we are currently setting up a MRtrix pipeline for multishell data (3 shells, b 1000/1750/2500, 1.75 mm isotropic resolution) for probabilistic tractography and are a bit unsure which steps work best for our data.
This is roughly how we would like to proceed:
After preprocessing, converting to mif format, generating a mask and registering T1 images to DWI images we would like to take the following steps:
# Generation of 5tt.mif files
# Response function estimation using –dhollander option
dwi2response dhollander dwi.mif wm_response.txt gm_response.txt csf_response.txt
dwi2fod msmt_csd -mask mask.mif dwi.mif wm_response.txt wm.mif gm_response.txt gm.mif csf_response.txt csf.mif
# Multi-tissue informed log-domain intensity normalisation
mtnormalise wmfod.mif wmfod_norm.mif gm.mif gm_norm.mif csf.mif csf_norm.mif -mask mask.mif
So far the steps were quite clear to us. (Depending on the following steps we might not even need the 5tt.mif files).
For the following steps we are not quite sure which steps to use as there is no gold-standard/ state-of-the-art pipeline available especially for multi-shell data.
tckglobal doesn’t take the anatomically-constrained tractography (ACT) into account. But isn’t ACT very important in the end?
tckgen OR tckglobal?
As sift2 doesn’t remove streamlines – can we therefore reduce the number of fibres in the step before (generating tracts)?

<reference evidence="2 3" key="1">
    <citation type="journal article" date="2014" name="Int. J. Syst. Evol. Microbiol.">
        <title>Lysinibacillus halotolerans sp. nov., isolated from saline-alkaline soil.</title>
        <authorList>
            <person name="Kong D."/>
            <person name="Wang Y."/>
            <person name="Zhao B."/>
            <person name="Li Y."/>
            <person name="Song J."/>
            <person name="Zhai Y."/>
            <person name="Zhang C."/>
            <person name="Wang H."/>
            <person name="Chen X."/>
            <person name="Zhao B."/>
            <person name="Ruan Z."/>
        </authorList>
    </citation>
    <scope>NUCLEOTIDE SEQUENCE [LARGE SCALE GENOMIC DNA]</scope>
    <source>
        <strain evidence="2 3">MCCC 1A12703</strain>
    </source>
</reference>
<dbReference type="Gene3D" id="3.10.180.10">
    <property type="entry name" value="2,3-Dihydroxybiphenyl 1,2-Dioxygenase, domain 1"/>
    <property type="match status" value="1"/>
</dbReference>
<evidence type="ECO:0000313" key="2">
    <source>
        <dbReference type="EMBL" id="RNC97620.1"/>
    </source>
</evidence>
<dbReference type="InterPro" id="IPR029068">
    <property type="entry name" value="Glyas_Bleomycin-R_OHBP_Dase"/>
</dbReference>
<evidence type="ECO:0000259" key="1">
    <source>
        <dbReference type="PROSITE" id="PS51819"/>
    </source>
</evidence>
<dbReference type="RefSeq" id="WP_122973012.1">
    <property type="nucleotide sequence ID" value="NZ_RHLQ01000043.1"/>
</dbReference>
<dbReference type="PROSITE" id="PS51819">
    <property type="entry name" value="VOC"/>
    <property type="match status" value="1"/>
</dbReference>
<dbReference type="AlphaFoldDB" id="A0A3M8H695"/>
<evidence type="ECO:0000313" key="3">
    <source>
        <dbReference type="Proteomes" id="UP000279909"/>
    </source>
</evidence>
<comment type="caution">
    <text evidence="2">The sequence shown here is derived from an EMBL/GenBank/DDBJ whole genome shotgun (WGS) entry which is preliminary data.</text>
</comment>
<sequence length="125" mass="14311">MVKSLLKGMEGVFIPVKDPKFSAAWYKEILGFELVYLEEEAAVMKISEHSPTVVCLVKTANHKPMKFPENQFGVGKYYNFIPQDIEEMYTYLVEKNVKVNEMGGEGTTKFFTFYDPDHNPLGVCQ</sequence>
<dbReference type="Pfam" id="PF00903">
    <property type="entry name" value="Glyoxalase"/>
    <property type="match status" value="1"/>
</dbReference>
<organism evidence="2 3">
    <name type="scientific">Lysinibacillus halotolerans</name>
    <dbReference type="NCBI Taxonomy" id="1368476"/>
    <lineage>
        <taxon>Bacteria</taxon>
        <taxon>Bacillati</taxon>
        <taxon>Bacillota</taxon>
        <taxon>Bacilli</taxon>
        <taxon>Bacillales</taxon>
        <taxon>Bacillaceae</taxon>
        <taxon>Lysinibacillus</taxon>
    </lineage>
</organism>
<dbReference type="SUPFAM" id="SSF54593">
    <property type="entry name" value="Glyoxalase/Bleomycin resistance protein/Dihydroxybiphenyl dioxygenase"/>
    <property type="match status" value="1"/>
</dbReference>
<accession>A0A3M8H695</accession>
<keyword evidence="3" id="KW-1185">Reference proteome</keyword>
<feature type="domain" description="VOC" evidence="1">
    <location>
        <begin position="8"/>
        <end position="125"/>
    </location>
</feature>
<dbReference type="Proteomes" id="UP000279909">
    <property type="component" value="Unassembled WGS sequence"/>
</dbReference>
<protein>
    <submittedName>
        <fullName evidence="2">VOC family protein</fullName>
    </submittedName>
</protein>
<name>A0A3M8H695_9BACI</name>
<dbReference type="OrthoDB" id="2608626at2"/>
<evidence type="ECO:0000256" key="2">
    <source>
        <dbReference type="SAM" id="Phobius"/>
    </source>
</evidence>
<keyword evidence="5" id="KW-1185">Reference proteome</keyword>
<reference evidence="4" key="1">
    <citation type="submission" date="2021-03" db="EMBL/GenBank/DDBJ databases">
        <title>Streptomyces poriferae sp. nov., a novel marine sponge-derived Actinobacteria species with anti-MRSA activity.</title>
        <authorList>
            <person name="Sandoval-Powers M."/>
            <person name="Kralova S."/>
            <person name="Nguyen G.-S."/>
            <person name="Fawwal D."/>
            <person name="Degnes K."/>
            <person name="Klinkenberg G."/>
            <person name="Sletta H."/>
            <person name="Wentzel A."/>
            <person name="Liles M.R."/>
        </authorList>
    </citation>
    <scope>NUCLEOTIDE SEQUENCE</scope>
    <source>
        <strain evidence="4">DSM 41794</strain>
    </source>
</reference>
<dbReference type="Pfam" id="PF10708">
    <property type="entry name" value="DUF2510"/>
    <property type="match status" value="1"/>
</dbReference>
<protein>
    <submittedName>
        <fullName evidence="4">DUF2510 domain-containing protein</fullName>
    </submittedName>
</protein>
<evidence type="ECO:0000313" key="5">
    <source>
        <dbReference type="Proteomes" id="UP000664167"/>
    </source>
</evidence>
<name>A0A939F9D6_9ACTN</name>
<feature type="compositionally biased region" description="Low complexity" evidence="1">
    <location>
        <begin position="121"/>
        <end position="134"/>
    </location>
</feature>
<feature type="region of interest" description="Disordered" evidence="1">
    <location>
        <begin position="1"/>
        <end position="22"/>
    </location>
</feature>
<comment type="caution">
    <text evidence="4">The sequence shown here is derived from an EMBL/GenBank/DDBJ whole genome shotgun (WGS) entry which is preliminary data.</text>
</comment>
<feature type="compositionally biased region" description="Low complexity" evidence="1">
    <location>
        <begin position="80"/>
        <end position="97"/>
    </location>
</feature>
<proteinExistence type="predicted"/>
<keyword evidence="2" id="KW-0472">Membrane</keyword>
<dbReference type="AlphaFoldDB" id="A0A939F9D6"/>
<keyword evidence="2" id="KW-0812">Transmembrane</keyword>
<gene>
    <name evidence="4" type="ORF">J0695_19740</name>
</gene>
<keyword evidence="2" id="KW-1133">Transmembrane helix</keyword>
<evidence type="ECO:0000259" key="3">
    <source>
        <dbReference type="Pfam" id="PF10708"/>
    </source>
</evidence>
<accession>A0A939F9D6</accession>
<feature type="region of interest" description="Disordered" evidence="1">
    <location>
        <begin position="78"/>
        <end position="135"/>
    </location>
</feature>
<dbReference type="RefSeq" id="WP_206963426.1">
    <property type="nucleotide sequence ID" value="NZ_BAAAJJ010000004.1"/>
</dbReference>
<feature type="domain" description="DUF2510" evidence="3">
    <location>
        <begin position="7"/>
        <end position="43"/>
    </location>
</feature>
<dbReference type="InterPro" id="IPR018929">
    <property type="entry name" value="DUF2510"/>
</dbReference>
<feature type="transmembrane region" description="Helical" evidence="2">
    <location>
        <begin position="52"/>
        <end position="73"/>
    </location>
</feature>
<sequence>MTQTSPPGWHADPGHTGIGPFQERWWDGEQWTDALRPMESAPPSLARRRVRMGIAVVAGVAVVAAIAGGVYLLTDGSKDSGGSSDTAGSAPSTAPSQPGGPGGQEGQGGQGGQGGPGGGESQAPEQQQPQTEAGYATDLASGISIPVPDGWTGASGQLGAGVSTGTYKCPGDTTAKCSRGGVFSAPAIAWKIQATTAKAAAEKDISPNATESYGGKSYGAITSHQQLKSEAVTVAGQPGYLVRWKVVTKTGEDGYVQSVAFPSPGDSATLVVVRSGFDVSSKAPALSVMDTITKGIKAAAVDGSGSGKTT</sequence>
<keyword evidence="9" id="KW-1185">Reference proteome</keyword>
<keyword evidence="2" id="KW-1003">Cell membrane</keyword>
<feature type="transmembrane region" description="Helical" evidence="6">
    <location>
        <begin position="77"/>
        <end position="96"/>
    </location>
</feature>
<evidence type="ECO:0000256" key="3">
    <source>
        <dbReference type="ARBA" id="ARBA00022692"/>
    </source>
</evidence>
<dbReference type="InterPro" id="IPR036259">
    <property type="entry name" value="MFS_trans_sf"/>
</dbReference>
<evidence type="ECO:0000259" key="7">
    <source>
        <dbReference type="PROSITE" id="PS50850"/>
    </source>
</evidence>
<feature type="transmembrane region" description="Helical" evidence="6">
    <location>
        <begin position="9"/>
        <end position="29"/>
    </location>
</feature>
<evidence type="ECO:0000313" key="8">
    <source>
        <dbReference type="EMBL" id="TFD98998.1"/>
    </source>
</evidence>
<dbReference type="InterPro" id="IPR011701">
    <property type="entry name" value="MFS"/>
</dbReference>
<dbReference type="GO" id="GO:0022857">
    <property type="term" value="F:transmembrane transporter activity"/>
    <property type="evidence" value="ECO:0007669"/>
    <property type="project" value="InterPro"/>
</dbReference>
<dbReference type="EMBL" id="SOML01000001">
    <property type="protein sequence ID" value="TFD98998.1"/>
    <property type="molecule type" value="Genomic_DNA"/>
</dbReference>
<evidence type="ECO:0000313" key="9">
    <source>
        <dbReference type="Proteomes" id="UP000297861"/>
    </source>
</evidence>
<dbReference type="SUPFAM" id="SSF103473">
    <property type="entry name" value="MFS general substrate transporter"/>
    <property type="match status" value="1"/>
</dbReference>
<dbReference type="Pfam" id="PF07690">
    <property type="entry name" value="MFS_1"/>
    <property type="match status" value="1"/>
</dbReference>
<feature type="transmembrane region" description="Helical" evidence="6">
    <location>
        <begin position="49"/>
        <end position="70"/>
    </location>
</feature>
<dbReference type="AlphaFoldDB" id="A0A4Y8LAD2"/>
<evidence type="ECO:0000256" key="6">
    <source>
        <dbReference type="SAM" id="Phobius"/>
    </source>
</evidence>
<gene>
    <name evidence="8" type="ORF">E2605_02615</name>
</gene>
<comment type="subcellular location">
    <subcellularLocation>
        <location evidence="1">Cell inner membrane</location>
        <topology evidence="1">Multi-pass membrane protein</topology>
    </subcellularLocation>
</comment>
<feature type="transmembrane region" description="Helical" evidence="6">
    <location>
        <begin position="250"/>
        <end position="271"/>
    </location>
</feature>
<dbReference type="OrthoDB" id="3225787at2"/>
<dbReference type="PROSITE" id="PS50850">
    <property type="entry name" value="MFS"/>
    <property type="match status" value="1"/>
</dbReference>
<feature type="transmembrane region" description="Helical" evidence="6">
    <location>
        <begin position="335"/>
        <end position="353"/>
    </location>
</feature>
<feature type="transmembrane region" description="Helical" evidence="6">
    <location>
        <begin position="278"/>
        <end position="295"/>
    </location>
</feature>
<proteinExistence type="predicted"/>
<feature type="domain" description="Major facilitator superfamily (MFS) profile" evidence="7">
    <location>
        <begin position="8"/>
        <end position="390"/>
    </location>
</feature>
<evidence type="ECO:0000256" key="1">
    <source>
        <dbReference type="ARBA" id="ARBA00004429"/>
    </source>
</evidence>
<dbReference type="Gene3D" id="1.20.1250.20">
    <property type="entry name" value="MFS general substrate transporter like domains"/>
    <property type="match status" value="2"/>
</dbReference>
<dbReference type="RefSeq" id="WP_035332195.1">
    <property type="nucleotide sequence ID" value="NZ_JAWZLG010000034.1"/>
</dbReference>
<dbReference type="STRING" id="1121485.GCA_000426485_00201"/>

tcksift OR tcksift2
We are aiming for the best quality in data analyses and computation time should not be an issue.
We appreciate your help! Thank you in advance,
Just to update this post: As I learned from former posts tckglobal and sift don’t really work together as they are aiming for the same goal (i.e. match the reconstructed fibre density to the measured DWI data). We are now trying the further analyses with tckgen and tcksift2.
But still, the question is remaining whether it makes sense to reduce the number of fibres while generating tracts.
Thanks for your help!
Sorry for your post having gone unnoticed for so long!
I greatly endorse this.
Definitely one to include in the pipeline as well indeed. Even for single subjects, this will robustly remove bias fields and standardise the amplitudes somewhat.
Yeah, so all depends on what you are eventually pursuing, but this is indeed an important point.
tckglobal is not compatible with ACT. This means that building e.g. a connectome from
tckglobal output, a lot of tracks would end up being unassigned to parcels. This then means that your connectome essentially loses its quantitative properties. The only way in MRtrix to properly maintain quantitative properties while enforcing anatomy “at the same time” is to
tckgen with ACT, and follow up with SIFT(2).
That is correct. Basically SIFT2 is not dependent on a discrete output still fitting the data, so it doesn’t have the challenge of quantisation that SIFT(1) is facing. However if
…you could still go for a large number of streamlines of course. If you still want to
…I reckon @rsmith can advise you what is a reasonable (lower) limit. Your data is acquired from adult humans, I suppose? Numbers would of course vary depending on what (kind of) subject is under investigation.
Thanks for your feedback, @ThijsDhollander !
In the meantime we already started generating 100M tracks just before Christmas. Most likely we can proceed with SIFT2 by the end of this week. It’s a very good opportunity to test our patience
To get back to the open question: yes, our data were acquired from adult humans.